The Arete Medical Ethics Summer Seminar is a ministry of CMDA US. Thanks to networking by our Associate Staff Networker Jon Dykeman, Samantha was invited to attend. The cost of tuition and accommodations were provided by CMDA US.
During the last week of June, I had the opportunity to attend the Arete Medical Ethics Summer Seminar at Duke University in North Carolina; a five-day intensive course that was unforgettable and life-changing for me as a medical learner. The seminar was facilitated by Dr. Farr Curlin, a palliative care physician at Duke University, and Dr. Christopher Tollefsen, a philosophy professor at The University of South Carolina.
At the seminar, we were invited to examine central ethical questions that arise in medical practice and to interpret those questions through a moral framework drawing from both natural law and medicine’s traditional orientation toward patient health. Furthermore, we were tasked with considering what sort of practice medicine is and whether it has a rational end or goal. The seminar’s emphasis on natural law attracted a predominantly Christian group of learners. Nonetheless, nearly 20 medical learners from varying ethnocultural backgrounds, and with differing belief systems and levels of medical training, came together to engage in intimate, thought-provoking sessions guided by Dr. Curlin and Dr. Tollefsen. We represented schools from all across the USA and Canada, and even Europe!
The fruits of my week at Duke were manifold. Most fundamentally, the seminar served as a crash course in bioethics. We discussed the definition of health, and examined topics including the beginning of life, reproductive health, the end-of-life, and conscience/freedom of belief in medical practice. We were also introduced to a variety of moral frameworks, including principlism and consequentialism, as well as a natural law-informed approach coined The Way of Medicine by Curlin and Tollefsen. We used critical thinking to put the various ethical frameworks to the test in our discussions of bioethical issues.
As pre-meds, most of us are introduced to principlism through books like Hebert’s Doing Right, which has essentially become prerequisite reading for medical school interview preparation. The principlism framework is one that we, as medical learners in Canada, accept as the framework of choice even before our training begins, and which continues to be reinforced throughout medical school. Principlism calls us to make ethically challenging decisions according to four very noble principles loosely grounded in the Hippocratic tradition: autonomy, beneficence, nonmaleficence, and justice. In many cases, these principles serve as appropriate, sensible criteria for making ethically sound medical decisions. However, in cases where two or more principles are found to be at odds, we are often tasked with prioritizing which principle will take precedence over the other(s). And this is precisely where things get mucky.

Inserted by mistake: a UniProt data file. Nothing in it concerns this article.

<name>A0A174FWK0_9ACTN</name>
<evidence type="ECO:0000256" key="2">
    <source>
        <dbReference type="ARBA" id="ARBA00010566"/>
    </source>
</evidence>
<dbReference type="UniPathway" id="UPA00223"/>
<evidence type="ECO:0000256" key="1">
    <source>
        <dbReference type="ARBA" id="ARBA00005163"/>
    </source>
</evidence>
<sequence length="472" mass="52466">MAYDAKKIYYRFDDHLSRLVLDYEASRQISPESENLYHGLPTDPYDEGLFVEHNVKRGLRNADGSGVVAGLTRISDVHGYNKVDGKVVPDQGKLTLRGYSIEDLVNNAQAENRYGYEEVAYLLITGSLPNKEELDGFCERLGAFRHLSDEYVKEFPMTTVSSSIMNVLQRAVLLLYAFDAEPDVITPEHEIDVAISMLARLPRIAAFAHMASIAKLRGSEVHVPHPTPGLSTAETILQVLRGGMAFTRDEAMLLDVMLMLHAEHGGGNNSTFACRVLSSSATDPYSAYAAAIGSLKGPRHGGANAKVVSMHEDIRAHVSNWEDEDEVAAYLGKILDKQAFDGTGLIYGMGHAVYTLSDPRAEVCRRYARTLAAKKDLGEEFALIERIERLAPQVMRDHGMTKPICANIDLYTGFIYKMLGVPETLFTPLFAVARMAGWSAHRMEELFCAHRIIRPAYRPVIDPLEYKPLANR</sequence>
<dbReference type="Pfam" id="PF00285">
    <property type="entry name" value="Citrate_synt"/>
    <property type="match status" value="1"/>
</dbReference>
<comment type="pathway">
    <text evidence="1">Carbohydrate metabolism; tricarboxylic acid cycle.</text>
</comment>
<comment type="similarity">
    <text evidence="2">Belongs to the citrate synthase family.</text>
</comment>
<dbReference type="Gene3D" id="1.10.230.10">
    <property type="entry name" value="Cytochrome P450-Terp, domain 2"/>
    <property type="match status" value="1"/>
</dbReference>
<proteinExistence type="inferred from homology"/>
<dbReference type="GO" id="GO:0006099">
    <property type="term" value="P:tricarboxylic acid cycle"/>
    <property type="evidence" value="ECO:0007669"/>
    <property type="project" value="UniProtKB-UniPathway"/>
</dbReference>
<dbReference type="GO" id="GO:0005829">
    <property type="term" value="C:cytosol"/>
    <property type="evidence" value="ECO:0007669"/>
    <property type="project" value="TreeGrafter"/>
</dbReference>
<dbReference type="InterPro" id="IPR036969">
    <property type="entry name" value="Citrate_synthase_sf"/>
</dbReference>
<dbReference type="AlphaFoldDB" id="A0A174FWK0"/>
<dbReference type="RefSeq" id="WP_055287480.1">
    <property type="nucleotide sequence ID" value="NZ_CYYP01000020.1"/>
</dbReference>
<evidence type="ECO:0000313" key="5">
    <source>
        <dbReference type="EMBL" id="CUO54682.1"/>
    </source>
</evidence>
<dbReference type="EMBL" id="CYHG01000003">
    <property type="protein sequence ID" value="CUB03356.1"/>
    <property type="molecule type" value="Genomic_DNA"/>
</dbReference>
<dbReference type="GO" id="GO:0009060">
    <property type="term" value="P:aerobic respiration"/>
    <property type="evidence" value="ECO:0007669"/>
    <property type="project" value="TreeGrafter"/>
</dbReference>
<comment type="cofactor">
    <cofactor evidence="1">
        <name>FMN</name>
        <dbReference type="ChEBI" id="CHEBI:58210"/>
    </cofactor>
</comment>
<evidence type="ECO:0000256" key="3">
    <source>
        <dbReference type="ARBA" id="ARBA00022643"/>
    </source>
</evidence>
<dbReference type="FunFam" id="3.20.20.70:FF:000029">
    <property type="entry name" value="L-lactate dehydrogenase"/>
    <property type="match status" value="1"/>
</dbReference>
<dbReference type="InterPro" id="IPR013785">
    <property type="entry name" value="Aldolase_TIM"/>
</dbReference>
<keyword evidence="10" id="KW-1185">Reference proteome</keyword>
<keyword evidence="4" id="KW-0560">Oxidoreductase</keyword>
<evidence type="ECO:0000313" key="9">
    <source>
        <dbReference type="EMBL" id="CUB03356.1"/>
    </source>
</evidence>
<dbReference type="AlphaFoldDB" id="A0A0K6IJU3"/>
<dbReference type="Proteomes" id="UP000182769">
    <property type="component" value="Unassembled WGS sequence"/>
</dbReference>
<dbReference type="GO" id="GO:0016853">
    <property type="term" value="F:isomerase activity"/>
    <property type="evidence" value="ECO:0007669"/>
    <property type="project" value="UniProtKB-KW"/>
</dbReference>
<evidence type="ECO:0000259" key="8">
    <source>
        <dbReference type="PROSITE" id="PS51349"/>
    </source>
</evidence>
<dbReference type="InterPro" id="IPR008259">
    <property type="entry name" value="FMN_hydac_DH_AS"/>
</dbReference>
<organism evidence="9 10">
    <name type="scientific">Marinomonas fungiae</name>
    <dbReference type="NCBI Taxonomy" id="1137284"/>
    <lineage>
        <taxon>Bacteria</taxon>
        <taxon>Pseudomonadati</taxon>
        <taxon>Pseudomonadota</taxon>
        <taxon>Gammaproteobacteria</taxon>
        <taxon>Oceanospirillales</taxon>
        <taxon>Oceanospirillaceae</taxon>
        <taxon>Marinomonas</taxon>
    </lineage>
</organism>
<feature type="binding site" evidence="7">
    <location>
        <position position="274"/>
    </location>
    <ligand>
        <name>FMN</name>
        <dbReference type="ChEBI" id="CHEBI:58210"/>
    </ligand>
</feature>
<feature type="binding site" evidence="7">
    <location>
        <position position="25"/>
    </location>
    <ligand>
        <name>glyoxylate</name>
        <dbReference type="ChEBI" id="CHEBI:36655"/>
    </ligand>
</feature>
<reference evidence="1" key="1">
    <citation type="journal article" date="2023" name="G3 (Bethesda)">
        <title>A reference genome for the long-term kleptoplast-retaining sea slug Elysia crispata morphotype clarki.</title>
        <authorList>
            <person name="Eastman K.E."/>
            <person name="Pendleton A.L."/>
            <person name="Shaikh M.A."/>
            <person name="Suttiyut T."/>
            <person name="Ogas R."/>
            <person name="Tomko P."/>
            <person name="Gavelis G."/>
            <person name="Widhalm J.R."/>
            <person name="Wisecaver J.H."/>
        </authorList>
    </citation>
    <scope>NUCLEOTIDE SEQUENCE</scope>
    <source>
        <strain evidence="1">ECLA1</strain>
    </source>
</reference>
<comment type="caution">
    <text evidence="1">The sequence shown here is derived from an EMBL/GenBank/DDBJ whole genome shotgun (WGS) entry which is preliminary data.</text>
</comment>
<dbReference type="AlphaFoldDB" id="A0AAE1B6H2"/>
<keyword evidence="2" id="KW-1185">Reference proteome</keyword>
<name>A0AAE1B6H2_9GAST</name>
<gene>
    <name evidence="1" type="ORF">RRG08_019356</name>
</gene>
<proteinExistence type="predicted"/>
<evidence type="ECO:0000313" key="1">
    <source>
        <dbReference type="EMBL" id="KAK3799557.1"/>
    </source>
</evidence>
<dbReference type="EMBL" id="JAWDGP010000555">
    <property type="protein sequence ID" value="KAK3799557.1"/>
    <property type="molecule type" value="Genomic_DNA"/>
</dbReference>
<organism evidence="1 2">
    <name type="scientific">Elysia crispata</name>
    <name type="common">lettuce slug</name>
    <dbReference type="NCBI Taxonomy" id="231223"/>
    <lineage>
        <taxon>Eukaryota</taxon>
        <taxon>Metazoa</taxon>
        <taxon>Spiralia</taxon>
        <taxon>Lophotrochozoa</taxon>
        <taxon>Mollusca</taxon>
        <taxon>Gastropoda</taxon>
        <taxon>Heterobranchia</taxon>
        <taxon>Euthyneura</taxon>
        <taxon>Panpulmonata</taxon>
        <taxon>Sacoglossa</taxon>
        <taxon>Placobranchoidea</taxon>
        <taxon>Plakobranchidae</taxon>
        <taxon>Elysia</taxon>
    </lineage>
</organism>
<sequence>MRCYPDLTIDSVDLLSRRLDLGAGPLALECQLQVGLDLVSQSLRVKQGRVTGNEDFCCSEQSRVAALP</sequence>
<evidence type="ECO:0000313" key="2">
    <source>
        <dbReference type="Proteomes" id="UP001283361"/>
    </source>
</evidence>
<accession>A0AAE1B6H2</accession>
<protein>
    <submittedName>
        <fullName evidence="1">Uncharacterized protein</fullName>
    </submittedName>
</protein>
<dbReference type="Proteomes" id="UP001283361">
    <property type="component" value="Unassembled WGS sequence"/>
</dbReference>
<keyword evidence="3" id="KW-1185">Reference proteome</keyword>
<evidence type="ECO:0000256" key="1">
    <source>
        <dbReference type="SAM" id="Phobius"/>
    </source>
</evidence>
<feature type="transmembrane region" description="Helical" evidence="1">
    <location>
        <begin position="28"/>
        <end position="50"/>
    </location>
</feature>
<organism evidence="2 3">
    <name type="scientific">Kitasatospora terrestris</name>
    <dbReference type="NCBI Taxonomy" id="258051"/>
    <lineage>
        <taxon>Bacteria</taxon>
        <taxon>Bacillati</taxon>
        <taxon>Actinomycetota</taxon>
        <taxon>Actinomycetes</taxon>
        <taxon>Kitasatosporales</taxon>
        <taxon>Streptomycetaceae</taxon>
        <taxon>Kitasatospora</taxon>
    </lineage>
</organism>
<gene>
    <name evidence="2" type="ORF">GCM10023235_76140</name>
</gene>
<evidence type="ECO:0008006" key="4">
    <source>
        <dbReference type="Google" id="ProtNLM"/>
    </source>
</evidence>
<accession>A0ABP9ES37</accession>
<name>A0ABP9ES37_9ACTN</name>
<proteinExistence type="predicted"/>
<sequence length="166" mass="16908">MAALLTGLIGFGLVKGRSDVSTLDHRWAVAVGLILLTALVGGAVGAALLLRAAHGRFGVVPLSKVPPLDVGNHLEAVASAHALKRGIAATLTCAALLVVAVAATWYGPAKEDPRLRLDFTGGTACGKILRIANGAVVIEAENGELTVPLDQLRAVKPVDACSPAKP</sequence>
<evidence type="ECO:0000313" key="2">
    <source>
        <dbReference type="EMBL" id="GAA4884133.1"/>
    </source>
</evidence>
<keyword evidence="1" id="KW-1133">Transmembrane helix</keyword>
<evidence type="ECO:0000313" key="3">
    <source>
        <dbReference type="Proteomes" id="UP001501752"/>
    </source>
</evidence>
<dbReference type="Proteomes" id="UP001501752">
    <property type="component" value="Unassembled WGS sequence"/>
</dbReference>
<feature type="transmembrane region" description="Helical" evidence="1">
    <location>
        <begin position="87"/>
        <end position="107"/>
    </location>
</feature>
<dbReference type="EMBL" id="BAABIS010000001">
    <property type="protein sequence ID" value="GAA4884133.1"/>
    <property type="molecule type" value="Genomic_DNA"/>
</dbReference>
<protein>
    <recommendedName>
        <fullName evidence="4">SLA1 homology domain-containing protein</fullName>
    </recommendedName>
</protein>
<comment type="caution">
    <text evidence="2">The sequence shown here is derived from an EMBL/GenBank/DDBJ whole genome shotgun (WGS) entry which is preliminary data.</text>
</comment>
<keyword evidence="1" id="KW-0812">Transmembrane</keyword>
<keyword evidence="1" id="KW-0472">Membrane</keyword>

Take end-of-life care, for example. It would be both just and beneficent for a physician to intervene in some way to help a suffering patient feel less pain, so to improve their quality of life. Should a patient want to end their own life because they are suffering immensely, respecting a person’s autonomy might see a physician participate in assisted suicide to help the patient fulfill their request. However, the principle of non-maleficence would suggest that euthanasia – intentionally ending the life of another person – is morally wrong, as it is an intrinsically maleficent act. Here we can see the clashing of principles, and a decision must be made to prioritize one over the other. Four years ago, Canadian law would have held that the principle of non-maleficence should outweigh autonomy, condemning euthanasia as a morally impermissible act of killing. However, with the introduction of Medical Aid in Dying (MAID) legislation in 2016, the ordering of the principles has been reversed such that autonomy trumps non-maleficence and even touts MAID as an act of beneficence by allowing someone the ‘right to die’.
Though principlism can and does help us to make decisions regarding ethical dilemmas by weighing all four of the principles when making a decision, in today’s post-Enlightenment individualistic society, it often gives the principle of autonomy veto power over the other three principles. As demonstrated above, principlism has the potential to introduce a slippery slope where virtually any patient request can be deemed morally acceptable if it is autonomous, and provided that the other principles are being respected (or at least can be portrayed in such a way that they seem to be respected.) This glorification of autonomy had led to what Curlin and Tollefsen have called the Provider of Services Model, wherein physicians are asked to respond to patient requests for “health” services that may or may not actually be oriented toward a patient’s health.
Throughout the week, Curlin and Tollefsen exposed us to The Way of Medicine as an alternative to the Provider of Services Model. In The Way of Medicine, all treatments a physician prescribes are oriented toward the basic human good of health and serve to restore the well-working of the human organism and lead to its flourishing. I could spend days applying this framework to various bioethical issues – and believe me, we did – but suffice it to say that the physician is not merely a provider of services under this framework, but an instrument of healing. From a Christian perspective, physicians under The Way of Medicine act to restore the patient back to their well-working state, in accordance with the natural law as God has designed it.